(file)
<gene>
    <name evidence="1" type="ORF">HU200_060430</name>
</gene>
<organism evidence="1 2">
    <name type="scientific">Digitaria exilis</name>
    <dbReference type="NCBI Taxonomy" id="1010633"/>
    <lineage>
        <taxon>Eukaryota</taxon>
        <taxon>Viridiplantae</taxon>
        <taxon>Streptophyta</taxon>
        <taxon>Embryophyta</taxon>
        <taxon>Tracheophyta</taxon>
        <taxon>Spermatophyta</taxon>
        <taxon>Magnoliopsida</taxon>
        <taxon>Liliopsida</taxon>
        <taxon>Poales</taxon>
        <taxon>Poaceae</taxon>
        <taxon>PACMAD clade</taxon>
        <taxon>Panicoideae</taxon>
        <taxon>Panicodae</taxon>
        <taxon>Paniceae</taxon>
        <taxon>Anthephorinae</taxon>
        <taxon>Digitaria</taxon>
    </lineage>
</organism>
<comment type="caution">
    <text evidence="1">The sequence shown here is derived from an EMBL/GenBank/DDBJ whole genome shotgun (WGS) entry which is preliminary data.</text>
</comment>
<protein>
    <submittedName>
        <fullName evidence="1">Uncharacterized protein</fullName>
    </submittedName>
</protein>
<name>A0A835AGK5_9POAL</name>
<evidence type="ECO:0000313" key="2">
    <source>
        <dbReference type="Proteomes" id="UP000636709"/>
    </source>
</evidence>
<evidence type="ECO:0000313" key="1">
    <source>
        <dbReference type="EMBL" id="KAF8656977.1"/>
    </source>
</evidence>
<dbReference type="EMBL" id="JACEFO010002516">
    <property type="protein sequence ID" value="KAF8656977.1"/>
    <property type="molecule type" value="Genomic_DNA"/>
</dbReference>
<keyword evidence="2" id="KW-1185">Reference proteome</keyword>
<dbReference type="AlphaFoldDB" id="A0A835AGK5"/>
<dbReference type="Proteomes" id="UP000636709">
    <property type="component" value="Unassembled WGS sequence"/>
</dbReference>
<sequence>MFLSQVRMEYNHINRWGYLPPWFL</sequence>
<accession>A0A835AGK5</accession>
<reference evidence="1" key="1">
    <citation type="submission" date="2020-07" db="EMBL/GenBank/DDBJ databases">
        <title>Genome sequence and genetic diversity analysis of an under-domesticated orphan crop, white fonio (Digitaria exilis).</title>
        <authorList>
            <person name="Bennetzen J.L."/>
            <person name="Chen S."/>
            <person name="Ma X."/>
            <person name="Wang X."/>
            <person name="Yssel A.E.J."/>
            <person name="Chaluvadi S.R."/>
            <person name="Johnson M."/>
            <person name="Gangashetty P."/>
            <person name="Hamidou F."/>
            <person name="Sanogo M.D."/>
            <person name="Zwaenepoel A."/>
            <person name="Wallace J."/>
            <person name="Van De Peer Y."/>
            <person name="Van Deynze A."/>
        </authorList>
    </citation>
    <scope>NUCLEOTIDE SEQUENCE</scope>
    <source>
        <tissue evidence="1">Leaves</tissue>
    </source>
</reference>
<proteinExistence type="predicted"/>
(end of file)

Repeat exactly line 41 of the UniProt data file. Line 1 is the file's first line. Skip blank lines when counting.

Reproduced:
    <source>